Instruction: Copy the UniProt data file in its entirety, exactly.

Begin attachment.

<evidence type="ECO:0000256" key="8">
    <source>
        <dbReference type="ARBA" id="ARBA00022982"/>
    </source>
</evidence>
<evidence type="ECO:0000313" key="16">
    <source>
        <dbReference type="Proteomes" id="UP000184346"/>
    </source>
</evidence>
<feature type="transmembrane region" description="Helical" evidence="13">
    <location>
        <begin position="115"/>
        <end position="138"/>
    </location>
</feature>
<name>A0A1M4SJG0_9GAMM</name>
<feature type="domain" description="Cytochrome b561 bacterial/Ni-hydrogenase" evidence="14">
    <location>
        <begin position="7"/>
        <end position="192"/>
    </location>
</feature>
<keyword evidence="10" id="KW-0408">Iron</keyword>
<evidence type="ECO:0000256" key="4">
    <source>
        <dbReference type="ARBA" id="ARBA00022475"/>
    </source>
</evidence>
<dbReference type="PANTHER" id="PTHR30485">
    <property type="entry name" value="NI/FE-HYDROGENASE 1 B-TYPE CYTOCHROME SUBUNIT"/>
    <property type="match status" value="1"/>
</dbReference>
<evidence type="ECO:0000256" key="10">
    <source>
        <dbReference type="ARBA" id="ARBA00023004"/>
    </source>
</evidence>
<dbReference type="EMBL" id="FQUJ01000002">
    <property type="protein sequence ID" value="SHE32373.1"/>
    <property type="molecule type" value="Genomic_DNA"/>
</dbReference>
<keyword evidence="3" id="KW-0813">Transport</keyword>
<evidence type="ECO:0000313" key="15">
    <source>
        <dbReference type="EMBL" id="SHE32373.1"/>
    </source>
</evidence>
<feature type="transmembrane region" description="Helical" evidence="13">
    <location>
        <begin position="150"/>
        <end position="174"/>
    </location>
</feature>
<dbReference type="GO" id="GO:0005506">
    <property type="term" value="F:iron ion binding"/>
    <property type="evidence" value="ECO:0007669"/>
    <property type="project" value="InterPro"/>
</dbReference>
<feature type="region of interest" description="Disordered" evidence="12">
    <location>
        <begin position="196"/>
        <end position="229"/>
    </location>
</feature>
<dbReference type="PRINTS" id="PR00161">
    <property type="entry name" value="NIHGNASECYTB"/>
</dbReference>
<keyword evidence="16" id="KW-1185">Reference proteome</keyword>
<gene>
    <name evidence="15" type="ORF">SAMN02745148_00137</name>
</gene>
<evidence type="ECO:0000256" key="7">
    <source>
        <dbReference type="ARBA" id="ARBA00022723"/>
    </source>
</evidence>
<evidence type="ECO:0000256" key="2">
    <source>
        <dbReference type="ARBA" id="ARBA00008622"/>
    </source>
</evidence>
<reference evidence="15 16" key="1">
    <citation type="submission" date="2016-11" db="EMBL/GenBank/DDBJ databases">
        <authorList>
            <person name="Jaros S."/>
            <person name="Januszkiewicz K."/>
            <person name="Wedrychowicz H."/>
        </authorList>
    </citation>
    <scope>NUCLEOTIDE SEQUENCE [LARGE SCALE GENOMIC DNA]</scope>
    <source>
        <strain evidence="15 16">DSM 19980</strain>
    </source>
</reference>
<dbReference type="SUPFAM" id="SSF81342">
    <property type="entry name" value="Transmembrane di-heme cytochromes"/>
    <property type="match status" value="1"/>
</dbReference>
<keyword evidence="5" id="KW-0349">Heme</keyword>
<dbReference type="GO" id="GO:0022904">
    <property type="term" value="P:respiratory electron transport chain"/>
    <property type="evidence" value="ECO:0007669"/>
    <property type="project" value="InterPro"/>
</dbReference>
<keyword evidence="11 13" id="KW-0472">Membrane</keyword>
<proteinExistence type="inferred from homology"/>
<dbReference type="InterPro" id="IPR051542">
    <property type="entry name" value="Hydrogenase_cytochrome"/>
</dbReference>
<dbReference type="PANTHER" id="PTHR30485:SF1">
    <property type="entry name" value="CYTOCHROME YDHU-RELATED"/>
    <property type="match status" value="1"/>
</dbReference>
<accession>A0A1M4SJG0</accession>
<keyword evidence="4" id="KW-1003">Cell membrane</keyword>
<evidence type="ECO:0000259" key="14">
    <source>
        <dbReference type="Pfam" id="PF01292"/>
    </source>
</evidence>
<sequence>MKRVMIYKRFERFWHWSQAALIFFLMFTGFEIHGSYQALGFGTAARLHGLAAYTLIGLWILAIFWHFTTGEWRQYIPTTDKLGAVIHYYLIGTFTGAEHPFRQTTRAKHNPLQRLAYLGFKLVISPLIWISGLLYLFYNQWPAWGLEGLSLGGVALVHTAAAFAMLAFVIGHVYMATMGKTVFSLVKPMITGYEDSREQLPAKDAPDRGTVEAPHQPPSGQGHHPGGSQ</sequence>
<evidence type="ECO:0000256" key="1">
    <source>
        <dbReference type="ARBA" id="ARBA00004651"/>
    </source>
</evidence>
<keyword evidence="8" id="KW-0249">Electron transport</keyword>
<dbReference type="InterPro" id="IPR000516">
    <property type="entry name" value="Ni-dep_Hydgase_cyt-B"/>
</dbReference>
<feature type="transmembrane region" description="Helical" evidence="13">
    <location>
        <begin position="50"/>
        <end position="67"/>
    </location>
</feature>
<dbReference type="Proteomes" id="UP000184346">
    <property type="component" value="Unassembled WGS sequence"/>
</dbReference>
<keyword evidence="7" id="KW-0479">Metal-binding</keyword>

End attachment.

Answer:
<evidence type="ECO:0000256" key="8">
    <source>
        <dbReference type="ARBA" id="ARBA00022982"/>
    </source>
</evidence>
<evidence type="ECO:0000313" key="16">
    <source>
        <dbReference type="Proteomes" id="UP000184346"/>
    </source>
</evidence>
<feature type="transmembrane region" description="Helical" evidence="13">
    <location>
        <begin position="115"/>
        <end position="138"/>
    </location>
</feature>
<name>A0A1M4SJG0_9GAMM</name>
<feature type="domain" description="Cytochrome b561 bacterial/Ni-hydrogenase" evidence="14">
    <location>
        <begin position="7"/>
        <end position="192"/>
    </location>
</feature>
<keyword evidence="10" id="KW-0408">Iron</keyword>
<evidence type="ECO:0000256" key="4">
    <source>
        <dbReference type="ARBA" id="ARBA00022475"/>
    </source>
</evidence>
<dbReference type="PANTHER" id="PTHR30485">
    <property type="entry name" value="NI/FE-HYDROGENASE 1 B-TYPE CYTOCHROME SUBUNIT"/>
    <property type="match status" value="1"/>
</dbReference>
<evidence type="ECO:0000256" key="10">
    <source>
        <dbReference type="ARBA" id="ARBA00023004"/>
    </source>
</evidence>
<dbReference type="EMBL" id="FQUJ01000002">
    <property type="protein sequence ID" value="SHE32373.1"/>
    <property type="molecule type" value="Genomic_DNA"/>
</dbReference>
<keyword evidence="3" id="KW-0813">Transport</keyword>
<evidence type="ECO:0000313" key="15">
    <source>
        <dbReference type="EMBL" id="SHE32373.1"/>
    </source>
</evidence>
<feature type="transmembrane region" description="Helical" evidence="13">
    <location>
        <begin position="150"/>
        <end position="174"/>
    </location>
</feature>
<dbReference type="GO" id="GO:0005506">
    <property type="term" value="F:iron ion binding"/>
    <property type="evidence" value="ECO:0007669"/>
    <property type="project" value="InterPro"/>
</dbReference>
<feature type="region of interest" description="Disordered" evidence="12">
    <location>
        <begin position="196"/>
        <end position="229"/>
    </location>
</feature>
<dbReference type="PRINTS" id="PR00161">
    <property type="entry name" value="NIHGNASECYTB"/>
</dbReference>
<keyword evidence="16" id="KW-1185">Reference proteome</keyword>
<gene>
    <name evidence="15" type="ORF">SAMN02745148_00137</name>
</gene>
<evidence type="ECO:0000256" key="7">
    <source>
        <dbReference type="ARBA" id="ARBA00022723"/>
    </source>
</evidence>
<evidence type="ECO:0000256" key="2">
    <source>
        <dbReference type="ARBA" id="ARBA00008622"/>
    </source>
</evidence>
<reference evidence="15 16" key="1">
    <citation type="submission" date="2016-11" db="EMBL/GenBank/DDBJ databases">
        <authorList>
            <person name="Jaros S."/>
            <person name="Januszkiewicz K."/>
            <person name="Wedrychowicz H."/>
        </authorList>
    </citation>
    <scope>NUCLEOTIDE SEQUENCE [LARGE SCALE GENOMIC DNA]</scope>
    <source>
        <strain evidence="15 16">DSM 19980</strain>
    </source>
</reference>
<dbReference type="SUPFAM" id="SSF81342">
    <property type="entry name" value="Transmembrane di-heme cytochromes"/>
    <property type="match status" value="1"/>
</dbReference>
<keyword evidence="5" id="KW-0349">Heme</keyword>
<dbReference type="GO" id="GO:0022904">
    <property type="term" value="P:respiratory electron transport chain"/>
    <property type="evidence" value="ECO:0007669"/>
    <property type="project" value="InterPro"/>
</dbReference>
<keyword evidence="11 13" id="KW-0472">Membrane</keyword>
<proteinExistence type="inferred from homology"/>
<dbReference type="InterPro" id="IPR051542">
    <property type="entry name" value="Hydrogenase_cytochrome"/>
</dbReference>
<dbReference type="PANTHER" id="PTHR30485:SF1">
    <property type="entry name" value="CYTOCHROME YDHU-RELATED"/>
    <property type="match status" value="1"/>
</dbReference>
<accession>A0A1M4SJG0</accession>
<keyword evidence="4" id="KW-1003">Cell membrane</keyword>
<evidence type="ECO:0000259" key="14">
    <source>
        <dbReference type="Pfam" id="PF01292"/>
    </source>
</evidence>
<sequence>MKRVMIYKRFERFWHWSQAALIFFLMFTGFEIHGSYQALGFGTAARLHGLAAYTLIGLWILAIFWHFTTGEWRQYIPTTDKLGAVIHYYLIGTFTGAEHPFRQTTRAKHNPLQRLAYLGFKLVISPLIWISGLLYLFYNQWPAWGLEGLSLGGVALVHTAAAFAMLAFVIGHVYMATMGKTVFSLVKPMITGYEDSREQLPAKDAPDRGTVEAPHQPPSGQGHHPGGSQ</sequence>
<evidence type="ECO:0000256" key="1">
    <source>
        <dbReference type="ARBA" id="ARBA00004651"/>
    </source>
</evidence>
<keyword evidence="8" id="KW-0249">Electron transport</keyword>
<dbReference type="InterPro" id="IPR000516">
    <property type="entry name" value="Ni-dep_Hydgase_cyt-B"/>
</dbReference>
<feature type="transmembrane region" description="Helical" evidence="13">
    <location>
        <begin position="50"/>
        <end position="67"/>
    </location>
</feature>
<dbReference type="Proteomes" id="UP000184346">
    <property type="component" value="Unassembled WGS sequence"/>
</dbReference>
<keyword evidence="7" id="KW-0479">Metal-binding</keyword>